Laura was attracted for farming through a passion for soil science, and has put a lot of effort into re-mineralizing her soils. We discuss her approach to improving the soil in order to improve her crops, and the reduced insect and disease pressure she’s seen on her farm as a result. Laura also shares her experience with a recent foray into no-till production.
Laura is also an organic certification inspector, and we discuss the ways that being a certified organic farm from very early on fit into Long Life Farm’s business strategy. Laura shares her tips for record-keeping and staying in your certification agency’s – and your inspector’s – good graces.
BCS America: BCS two-wheel tractors are versatile, maneuverable in tight spaces, light-weight for less compaction, and easy to maintain and repair on farm. Gear-driven and built to last for decades of dependable service on your farm or market garden.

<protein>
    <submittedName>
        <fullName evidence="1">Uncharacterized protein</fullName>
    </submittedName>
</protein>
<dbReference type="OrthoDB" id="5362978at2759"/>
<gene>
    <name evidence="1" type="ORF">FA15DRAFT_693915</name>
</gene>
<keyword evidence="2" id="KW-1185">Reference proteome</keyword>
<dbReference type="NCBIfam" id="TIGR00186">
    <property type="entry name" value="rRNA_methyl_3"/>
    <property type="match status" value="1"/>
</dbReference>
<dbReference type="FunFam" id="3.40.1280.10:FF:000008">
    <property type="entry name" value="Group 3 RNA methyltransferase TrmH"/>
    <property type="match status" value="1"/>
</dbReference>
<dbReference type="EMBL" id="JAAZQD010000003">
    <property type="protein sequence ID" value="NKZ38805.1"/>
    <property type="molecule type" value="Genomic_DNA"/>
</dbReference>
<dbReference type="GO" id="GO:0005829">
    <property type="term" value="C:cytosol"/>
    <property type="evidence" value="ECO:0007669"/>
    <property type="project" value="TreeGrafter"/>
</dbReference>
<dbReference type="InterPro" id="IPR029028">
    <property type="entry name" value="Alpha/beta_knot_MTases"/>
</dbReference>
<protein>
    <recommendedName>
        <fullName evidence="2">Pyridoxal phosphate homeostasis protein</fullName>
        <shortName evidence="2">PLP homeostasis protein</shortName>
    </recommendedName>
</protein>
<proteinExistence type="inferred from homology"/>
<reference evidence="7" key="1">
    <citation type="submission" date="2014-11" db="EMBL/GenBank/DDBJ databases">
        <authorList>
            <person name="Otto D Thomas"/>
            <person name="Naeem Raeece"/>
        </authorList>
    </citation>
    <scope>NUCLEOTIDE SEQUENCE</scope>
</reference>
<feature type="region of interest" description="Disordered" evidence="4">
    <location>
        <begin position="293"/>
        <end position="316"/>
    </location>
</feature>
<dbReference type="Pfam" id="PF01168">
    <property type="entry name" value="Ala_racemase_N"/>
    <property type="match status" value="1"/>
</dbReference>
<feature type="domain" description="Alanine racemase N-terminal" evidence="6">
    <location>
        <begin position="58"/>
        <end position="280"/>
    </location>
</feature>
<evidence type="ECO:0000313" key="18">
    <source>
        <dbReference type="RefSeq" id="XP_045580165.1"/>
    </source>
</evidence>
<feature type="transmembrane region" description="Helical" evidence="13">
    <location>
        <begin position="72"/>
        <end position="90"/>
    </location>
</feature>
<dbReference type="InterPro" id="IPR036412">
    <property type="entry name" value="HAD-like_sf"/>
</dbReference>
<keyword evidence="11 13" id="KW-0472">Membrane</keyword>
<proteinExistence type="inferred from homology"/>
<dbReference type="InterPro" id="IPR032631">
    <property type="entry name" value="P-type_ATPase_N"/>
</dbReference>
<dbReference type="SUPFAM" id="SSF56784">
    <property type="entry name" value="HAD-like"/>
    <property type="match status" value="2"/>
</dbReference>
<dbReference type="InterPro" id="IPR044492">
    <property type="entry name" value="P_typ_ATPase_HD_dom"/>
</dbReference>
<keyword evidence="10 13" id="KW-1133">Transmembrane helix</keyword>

Farmers Web: Making it simple for farms, farm cooperatives, and local food artisans to streamline working with wholesale buyers. Lessening the administrative work that comes with each order helps producers create a more successful relationship with their buyers and can help them work with more buyers overall.
Quotes from the Show
Seeing the USDA organic label on our sign, definitely gave people confidence in the fact that they could trust us to feed their family. That was very important as brand new farmers.
Long Life Farm uses a brix refractometer to evaluate the effectiveness of their soils program and the health of their plants.
Laura is particularly fond of the collinear hoe from Johnny’s Selected Seeds.
Laura received her organic certification inspector training through IOIA – the International Organic Inspectors Association.
Laura is the president of the board of directors for the Massachusetts chapter of the Northeast Organic Farming Association (NOFA-MASS).
Laura is a big fan of U-Mass Extension’s Vegetable Notes, a newsletter about what’s happening in the world of vegetable crops in Massachusetts.